Toyota Motor Corporation (TMC) passed worldwide cumulative vehicle production of 200m units in June.

The milestone took 76 years and 11 months to reach, and began with production of the Model G1 truck in August 1935 at Toyoda Automatic Loom Works' Automotive Department, which was spun off and later became TMC.  As of the end of June, cumulative production in Japan totaled 145.21m vehicles, including kits for assembly overseas, while overseas full production totaled 55.12m vehicles.

The most-produced model among Toyota-brand vehicles is the Corolla, of which the 11th generation was launched in Japan on 11 May. Cumulative worldwide Corolla production totaled 39.08m units as of the end of June.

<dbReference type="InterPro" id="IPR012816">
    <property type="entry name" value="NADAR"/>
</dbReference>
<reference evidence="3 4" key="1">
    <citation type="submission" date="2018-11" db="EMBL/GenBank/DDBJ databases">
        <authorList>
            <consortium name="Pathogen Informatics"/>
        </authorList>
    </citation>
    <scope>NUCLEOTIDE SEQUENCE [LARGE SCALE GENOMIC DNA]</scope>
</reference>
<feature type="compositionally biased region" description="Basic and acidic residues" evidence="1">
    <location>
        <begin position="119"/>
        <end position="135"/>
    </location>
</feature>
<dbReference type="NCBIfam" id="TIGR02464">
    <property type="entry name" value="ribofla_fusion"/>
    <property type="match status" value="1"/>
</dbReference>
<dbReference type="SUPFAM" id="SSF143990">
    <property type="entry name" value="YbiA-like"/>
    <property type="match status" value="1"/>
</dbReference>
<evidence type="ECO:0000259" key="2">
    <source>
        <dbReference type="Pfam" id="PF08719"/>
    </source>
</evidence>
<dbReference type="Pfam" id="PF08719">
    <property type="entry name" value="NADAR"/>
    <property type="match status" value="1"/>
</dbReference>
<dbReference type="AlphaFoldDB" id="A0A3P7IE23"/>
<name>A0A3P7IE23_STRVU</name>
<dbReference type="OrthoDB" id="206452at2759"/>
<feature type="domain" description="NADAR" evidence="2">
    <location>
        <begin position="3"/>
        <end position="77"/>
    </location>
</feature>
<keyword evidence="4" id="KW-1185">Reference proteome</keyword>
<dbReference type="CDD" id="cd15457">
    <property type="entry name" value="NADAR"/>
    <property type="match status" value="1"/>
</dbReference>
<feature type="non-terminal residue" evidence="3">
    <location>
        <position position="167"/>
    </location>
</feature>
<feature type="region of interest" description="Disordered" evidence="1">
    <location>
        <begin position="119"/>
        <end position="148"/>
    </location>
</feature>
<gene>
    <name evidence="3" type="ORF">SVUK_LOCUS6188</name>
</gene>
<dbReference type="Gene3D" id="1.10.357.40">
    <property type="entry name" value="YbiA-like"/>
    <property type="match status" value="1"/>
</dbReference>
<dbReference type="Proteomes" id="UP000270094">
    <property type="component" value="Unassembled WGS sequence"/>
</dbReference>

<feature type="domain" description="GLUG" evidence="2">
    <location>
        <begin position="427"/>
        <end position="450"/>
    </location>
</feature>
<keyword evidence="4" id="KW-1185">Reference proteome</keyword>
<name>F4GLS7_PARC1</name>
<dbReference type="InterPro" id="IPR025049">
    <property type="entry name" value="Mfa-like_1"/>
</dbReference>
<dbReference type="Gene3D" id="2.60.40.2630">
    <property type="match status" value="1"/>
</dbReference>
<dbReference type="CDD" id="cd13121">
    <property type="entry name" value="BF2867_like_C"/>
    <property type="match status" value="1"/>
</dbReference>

It took TMC over 50 years to produce its first 50m. The second 50m took just over 11 years while it took a further nine years to raise the total to 150m.

The most recent 50m were produced in six years and five months - at a rate of one vehicle almost every four seconds.

Australia was one of the first markets to take to Toyotas. Initially some Landcruisers were imported for a hydro project in the late 1950s after a principal of a construction contractor had seen them at work overseas. He went on to found a company - Thiess - importing Toyota commercials that operated independently of the car-importing arm for decades.

Though Australia has less than one-third of one per cent of the world's people (0.32 per cent), the buying rate for Toyota vehicles in the country is eight times higher, accounting for 2.77% of the automaker's total global production.

Local assembly began there in 1963, full production followed in the 1980s and exports started in 1986.

Toyota in Australia has produced almost one million vehicles - mainly Camry - specifically for export markets, predominantly the Middle East.

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